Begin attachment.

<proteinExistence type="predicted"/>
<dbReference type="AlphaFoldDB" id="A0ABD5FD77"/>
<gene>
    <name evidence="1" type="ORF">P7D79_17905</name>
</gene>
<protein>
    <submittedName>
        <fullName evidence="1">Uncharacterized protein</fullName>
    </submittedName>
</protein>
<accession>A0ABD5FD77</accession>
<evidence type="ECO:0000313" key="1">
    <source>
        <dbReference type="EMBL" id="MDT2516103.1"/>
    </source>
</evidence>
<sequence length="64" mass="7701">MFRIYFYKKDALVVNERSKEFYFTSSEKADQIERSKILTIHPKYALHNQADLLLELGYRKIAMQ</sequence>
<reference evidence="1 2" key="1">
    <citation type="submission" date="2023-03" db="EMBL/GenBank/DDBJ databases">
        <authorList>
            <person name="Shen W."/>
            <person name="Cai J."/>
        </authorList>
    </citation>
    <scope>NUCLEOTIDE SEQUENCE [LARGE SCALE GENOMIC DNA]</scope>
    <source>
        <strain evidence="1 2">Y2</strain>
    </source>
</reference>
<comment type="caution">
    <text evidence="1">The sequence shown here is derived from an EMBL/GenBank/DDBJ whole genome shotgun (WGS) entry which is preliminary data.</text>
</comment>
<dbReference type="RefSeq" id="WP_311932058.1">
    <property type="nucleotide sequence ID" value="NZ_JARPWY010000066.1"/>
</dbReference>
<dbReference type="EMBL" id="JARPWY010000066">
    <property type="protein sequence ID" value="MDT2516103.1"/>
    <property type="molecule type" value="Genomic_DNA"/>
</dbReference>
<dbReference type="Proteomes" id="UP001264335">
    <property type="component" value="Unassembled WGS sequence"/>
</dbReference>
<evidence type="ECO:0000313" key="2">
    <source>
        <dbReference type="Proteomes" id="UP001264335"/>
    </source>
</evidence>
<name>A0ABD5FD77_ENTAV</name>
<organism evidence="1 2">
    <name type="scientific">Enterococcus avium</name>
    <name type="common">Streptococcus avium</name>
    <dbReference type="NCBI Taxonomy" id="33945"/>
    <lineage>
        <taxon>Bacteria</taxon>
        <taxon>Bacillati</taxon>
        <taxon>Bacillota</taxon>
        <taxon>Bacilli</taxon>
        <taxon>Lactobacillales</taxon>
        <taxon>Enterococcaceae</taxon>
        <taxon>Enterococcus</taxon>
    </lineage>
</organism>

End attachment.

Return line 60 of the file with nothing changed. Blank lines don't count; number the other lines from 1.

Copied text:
        <taxon>Enterococcus</taxon>